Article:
Category: Marine

Hawksbill Turtles: A Rare Good News Story for a Species on the Brink

From a history of violence to sea turtle success: a new article in the journal PLOS ONE documents one of the first recorded recoveries of a hawksbill rookery. An unlikely good news story following 150 years of over-exploitation.

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Douglas McCauley on Marine Mammoths, Rhino Steaks & Garage-Band Science Communications

The giant Pleistocene beasts are still among us, argues a recent Science paper. They’re just underwater. But are we at a tipping point? A conversation with the paper’s lead author, Douglas McCauley.

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Doubling Down on Coral Reefs

Coral reefs are just the canary in the coal mine – reminding us in a very dramatic way that things are changing and swift action is required.

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Ghost Hunters: Recovering Lost & Abandoned Fishing Gear Saves Fish

Long after commercial fishers have pulled into dock, their lost and abandoned gear continues fishing – threatening marine wildlife and habitat. Join Conservancy scientists and partners as they find ways to end the impacts of “ghost fishing.”

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Scaling up Conservation: Replication or Coordination?

TNC senior scientist Jensen Montambault describes the approach the Micronesia Challenge — with 2100 islands and 7.4 million square miles of ocean — is taking to large-scale conservation.

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Whale Sharks: Swimming with the World’s Largest Fish

They’re the largest fish in the world, not to mention one of the most fascinating. Marine blogger Alison Green jumps into the clear waters of the Gulf of California for a close encounter.

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Sea of Cortez: Conserving the World’s Aquarium

Jacques Cousteau called it the “world’s aquarium”: a place of flying mobula rays, frolicking sea lions and colorful reef fish. Marine scientist Alison Green travels to the Sea of Cortez to see the biological wonders for herself, and ponders the future of this special place.

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Sick Sea Stars and Starless Nights

Along the Pacific Coast, sea stars are dying in staggering numbers. What’s the cause? Marine scientist Drew Harvell and ocean videographer Laura James share evidence, stories and video from the front lines of this devastating marine crisis.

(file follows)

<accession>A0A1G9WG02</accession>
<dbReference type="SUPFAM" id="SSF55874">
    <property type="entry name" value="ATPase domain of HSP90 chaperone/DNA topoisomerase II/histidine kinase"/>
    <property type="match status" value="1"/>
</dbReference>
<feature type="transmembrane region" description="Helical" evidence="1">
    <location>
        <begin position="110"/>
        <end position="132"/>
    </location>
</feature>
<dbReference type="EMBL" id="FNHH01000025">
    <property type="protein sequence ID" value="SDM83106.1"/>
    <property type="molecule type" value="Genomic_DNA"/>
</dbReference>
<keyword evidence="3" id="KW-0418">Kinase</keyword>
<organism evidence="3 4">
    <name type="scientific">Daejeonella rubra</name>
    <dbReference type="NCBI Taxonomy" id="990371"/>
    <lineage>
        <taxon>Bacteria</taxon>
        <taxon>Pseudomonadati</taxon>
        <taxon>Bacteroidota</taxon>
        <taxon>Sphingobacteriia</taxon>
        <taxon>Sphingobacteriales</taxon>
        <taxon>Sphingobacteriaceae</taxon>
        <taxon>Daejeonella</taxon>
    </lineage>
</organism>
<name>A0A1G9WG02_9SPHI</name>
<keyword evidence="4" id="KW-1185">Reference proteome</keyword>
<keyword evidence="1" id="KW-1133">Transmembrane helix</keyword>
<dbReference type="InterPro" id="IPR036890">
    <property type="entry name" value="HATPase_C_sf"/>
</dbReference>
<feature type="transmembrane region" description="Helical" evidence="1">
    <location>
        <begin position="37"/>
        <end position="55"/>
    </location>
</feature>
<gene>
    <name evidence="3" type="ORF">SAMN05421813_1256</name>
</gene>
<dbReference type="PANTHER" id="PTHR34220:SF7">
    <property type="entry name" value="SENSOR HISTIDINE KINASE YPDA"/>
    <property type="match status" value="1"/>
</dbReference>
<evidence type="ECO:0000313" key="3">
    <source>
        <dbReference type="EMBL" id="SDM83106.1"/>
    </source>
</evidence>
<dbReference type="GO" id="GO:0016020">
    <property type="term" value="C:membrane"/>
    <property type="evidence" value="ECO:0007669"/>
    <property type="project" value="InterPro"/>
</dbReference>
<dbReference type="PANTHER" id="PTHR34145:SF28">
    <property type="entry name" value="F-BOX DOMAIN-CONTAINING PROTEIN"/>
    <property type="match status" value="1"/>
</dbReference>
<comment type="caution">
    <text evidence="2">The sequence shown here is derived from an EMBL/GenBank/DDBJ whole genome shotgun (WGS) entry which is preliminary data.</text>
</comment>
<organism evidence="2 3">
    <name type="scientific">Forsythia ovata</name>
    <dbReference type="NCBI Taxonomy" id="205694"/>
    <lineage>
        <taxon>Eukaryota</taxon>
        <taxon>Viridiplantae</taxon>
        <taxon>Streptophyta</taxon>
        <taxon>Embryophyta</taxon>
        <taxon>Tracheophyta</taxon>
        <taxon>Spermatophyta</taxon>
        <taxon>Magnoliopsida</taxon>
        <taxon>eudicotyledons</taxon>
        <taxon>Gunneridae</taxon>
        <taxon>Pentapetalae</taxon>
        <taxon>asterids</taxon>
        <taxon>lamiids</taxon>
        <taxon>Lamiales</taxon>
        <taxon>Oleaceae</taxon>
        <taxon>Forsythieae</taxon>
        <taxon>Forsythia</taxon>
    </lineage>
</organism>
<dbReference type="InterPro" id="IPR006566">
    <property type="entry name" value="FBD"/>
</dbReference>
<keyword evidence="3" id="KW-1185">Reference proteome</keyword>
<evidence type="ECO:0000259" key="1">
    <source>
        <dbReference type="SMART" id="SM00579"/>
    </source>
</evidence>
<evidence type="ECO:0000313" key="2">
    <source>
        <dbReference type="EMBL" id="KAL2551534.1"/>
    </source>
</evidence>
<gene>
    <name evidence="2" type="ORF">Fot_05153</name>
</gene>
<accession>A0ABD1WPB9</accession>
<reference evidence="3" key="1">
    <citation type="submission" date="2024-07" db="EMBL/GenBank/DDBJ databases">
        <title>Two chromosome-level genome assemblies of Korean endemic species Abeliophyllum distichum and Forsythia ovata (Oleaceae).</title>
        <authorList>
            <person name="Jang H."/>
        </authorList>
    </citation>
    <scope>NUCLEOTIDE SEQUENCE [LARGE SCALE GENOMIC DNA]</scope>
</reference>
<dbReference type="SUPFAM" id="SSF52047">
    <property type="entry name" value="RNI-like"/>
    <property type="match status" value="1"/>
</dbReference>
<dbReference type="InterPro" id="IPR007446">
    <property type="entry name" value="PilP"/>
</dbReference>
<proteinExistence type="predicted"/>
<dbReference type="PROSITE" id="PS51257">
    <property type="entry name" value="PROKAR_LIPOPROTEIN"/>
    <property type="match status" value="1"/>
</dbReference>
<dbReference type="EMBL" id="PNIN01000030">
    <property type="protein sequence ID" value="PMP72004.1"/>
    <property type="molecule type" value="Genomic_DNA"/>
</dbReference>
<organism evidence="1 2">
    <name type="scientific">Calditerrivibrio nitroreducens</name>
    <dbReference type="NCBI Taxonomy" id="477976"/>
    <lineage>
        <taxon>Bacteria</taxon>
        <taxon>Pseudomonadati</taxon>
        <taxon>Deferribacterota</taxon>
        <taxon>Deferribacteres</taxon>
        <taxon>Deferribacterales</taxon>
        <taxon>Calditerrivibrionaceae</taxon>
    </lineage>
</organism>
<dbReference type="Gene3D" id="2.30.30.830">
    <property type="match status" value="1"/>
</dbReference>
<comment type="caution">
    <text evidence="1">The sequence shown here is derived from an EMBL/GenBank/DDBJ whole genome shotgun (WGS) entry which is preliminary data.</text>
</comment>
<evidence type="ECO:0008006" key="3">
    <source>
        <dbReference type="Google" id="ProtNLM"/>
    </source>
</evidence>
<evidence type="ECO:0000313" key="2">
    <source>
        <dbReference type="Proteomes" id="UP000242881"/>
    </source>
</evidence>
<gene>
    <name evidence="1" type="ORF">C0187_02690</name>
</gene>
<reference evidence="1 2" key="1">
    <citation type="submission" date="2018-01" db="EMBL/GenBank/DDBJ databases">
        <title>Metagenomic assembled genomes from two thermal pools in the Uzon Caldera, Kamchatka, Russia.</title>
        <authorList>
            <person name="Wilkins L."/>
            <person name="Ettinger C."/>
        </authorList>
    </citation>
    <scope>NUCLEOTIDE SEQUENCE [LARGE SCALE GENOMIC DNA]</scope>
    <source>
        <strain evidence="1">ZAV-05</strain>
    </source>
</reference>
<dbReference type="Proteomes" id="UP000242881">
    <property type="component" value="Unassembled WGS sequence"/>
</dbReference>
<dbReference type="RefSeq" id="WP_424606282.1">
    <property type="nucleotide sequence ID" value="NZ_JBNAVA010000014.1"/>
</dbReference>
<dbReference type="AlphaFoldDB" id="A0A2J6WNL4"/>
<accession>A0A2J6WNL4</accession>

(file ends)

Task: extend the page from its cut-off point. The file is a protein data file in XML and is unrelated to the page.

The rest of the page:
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CSI: Sea Turtle Unit

Where do turtles nest? What species nest there? Are their eggs harvested by people and predators? Are they vulnerable to sea level rise? Marine biologist Rod Salm follows the tracks in the sand to answer these and other questions.

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Coastal Protection and Clean Water: Recognizing the Benefits of Oyster Reefs

Following Superstorm Sandy, people looked to oyster reefs for coastal protection and other benefits. But how do we make those benefits tangible?

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Star Spangled Science: Bouncing Back from Hurricane Sandy

Wanted: a PhD who can win a bar fight. That might seem like an unusual job qualification, but it came in handy when developing science-based responses to Superstorm Sandy.

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When the “Big One” Hits New York: Conservancy Science in the News

What if Superstorm Sandy had been worse? Grist looks to Conservancy science for the answers.

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Natural Allies for the Next Sandy: Nicole Maher & Mike Beck in The New York Times

How important are natural habitats in blunting the effects of storms like Hurricane Sandy? The New York Times reports on the question, quoting Conservancy scientists Nicole Maher and Mike Beck.

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New Science: Mangrove Forests as Incredible Carbon Stores

Based on these new findings, says Conservancy marine scientist Mark Spalding, the world should be investing a lot more in preventing mangrove loss and restoration.

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Coastal Resilience 2.0: Assessing Risk and Identifying Solutions to Coastal Hazards

Is there any way to predict the severity and damage posed by storms and flooding to communities? Who is most at risk? And what can we do about it? Introducing Coastal Resilience 2.0.

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